We celebrate women’s grassroots activism and call for a partnership between activist and elected women. UCLG believes that the time is now for equality and wants to acknowledge the work done by all activists, as well as by grassroots women’s organizations, that have driven change worldwide. During these times of transformation, we would like to acknowledge not just women leaders all over the world but also those which may not be political leaders but have been key pillars of our society. Each and every one of them counts and their contributions must be remembered.
Activists and local elected women are communicating vessels in achieving the Global Goals
Grassroots movements, however, are but one part of the equation. Activists need to bring women’s perspectives, voices and actions to the attention of political representatives in order to shape policies and hold them accountable. Only through close collaboration between said activists and politicians will we be able to ensure equal pay and equal opportunities for men and women and design and carry out policies that foster equality.
It is thanks to the joint efforts of activists and leaders that we are on our way to achieving SDG5: gender equality and empowering women and girls, and especially SDG 5.5: “ensuring women’s full and effective participation and equal opportunities for leadership at all levels of decision-making”.
We also believe that the Global Goals tie in with each other and that working towards ensuring gender equality in all spheres contributes to the achievement of other SDGs, such as putting an end towards poverty (SDG1), ensuring quality education (SDG4) -two of the issues which affect women predominantly- decent work for everyone (SDG8) and sustainable cities and communities (SDG11).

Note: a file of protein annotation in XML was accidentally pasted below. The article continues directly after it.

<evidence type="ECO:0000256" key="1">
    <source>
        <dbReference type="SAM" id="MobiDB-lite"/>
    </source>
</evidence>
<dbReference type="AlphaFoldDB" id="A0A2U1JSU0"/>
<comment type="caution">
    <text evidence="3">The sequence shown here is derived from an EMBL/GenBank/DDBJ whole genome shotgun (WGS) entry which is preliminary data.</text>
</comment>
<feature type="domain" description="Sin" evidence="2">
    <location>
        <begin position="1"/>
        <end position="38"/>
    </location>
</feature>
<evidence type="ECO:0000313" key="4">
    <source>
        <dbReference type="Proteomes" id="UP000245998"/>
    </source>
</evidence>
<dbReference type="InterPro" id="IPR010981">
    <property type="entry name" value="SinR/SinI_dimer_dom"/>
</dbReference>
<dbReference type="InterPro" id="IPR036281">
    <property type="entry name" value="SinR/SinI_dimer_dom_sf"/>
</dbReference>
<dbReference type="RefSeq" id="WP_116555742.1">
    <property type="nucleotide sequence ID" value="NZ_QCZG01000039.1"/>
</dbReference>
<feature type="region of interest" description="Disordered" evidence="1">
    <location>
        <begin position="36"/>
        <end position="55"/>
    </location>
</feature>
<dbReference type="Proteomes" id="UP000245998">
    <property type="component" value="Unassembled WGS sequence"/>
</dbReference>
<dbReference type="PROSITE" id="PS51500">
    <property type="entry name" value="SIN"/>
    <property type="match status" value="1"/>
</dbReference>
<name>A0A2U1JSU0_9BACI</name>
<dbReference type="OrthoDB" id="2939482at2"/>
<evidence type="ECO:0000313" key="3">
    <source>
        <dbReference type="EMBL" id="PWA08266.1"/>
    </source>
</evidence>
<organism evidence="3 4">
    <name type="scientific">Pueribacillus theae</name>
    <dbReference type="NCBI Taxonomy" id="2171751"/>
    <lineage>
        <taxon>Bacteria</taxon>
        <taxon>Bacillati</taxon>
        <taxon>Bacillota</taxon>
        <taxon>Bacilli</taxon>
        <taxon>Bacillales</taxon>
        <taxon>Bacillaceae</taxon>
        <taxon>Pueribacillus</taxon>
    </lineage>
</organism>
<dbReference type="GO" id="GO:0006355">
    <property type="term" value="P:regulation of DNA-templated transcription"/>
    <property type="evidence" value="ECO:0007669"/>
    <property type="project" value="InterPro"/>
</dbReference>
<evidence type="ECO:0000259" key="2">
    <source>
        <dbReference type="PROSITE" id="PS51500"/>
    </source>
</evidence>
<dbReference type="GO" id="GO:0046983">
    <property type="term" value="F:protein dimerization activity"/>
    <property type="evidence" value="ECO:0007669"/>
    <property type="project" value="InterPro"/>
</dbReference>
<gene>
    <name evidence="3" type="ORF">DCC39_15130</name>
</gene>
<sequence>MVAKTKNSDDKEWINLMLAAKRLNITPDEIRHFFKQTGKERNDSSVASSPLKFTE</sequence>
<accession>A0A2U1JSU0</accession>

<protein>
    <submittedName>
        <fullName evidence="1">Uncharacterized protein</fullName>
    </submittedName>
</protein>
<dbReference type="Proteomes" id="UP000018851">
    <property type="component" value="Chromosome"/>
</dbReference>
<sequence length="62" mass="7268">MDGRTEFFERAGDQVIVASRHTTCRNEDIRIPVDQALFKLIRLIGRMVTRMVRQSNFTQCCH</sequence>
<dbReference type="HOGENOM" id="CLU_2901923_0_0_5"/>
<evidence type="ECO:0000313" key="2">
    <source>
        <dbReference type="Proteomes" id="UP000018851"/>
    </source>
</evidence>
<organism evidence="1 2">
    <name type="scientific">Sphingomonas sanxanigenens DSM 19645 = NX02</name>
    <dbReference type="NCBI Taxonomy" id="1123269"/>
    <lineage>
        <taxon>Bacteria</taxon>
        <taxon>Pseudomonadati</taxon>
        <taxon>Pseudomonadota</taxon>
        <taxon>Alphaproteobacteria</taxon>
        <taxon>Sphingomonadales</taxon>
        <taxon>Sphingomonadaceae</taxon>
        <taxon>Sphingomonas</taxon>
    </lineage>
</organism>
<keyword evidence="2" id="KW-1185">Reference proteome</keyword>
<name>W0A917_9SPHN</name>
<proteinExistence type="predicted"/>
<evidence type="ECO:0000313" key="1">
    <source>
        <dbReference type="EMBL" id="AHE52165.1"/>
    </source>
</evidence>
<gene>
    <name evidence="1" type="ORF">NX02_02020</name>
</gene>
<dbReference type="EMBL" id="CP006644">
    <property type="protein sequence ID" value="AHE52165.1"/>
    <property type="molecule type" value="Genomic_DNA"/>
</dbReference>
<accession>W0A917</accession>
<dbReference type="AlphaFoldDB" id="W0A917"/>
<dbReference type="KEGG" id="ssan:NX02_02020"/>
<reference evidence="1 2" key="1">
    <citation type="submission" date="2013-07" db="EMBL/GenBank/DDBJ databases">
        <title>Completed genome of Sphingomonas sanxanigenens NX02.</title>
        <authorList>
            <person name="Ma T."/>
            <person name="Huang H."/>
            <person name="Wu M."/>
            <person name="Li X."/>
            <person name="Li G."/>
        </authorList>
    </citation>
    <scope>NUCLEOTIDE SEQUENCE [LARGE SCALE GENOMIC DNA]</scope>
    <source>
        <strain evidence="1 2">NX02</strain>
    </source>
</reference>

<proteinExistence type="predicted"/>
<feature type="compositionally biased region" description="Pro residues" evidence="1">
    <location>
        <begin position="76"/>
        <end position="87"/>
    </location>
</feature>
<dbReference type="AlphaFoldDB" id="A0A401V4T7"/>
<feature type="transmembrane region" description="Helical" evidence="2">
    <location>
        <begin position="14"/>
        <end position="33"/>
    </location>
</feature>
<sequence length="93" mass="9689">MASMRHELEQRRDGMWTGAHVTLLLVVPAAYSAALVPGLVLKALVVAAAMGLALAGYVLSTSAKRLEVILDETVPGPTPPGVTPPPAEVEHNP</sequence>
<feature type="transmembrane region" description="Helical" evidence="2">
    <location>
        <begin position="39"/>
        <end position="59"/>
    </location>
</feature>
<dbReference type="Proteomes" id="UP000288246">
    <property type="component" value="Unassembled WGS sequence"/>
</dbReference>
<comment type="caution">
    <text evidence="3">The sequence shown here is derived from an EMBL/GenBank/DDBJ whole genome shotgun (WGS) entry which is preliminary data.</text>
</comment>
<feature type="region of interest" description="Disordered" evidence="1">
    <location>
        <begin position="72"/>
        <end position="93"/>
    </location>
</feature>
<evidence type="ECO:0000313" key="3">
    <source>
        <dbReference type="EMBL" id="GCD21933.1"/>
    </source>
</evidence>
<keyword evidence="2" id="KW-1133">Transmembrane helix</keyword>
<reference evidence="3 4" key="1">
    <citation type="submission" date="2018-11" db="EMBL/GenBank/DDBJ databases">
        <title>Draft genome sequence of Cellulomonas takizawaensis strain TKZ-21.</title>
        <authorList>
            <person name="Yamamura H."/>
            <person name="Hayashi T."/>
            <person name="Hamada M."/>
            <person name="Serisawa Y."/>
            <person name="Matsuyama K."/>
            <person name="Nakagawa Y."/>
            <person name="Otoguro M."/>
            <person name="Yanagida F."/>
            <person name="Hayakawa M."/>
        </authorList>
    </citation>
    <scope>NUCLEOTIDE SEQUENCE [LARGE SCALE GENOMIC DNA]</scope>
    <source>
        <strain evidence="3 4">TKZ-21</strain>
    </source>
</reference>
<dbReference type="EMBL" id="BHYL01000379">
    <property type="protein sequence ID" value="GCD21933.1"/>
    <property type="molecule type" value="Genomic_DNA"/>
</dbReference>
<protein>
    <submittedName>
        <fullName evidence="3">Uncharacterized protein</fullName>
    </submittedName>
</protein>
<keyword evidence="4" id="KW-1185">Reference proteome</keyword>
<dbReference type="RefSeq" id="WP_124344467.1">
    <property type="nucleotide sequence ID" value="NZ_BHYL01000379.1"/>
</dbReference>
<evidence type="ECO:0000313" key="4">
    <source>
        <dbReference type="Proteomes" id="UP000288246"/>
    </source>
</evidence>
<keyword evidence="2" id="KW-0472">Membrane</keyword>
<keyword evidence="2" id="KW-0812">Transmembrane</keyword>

Local to local collaboration is an opportunity to learn from more inclusive cities
Local and regional governments have a key role to play in fostering equality, since they are the closest authority to the citizens and first in line when meeting their demands. Local to local collaboration is the way to learn from other governments’ experiences and to design and implement policies centered on equality thanks to the inputs from those which already lead the way.
#BeCounted one year later is still essential for the achievement of SDG5
According to UCLG estimates, only 5% of the world’s mayors and 20% of councilors are women, but these numbers are not final, and the data on representation of women in local councils is lacking. We rely on the efforts the international community to include this data in the national and international statistics to fulfill SDG indicator 5.5.1 on the representation of women in local government.
UCLG and our members reaffirm our commitment to the Paris Local and Regional Government Global Agenda for Equality of Women and Men in Local Life, signed by hundreds of local elected women and men in 2013, and to putting the goal of gender equality at the centre of our agenda.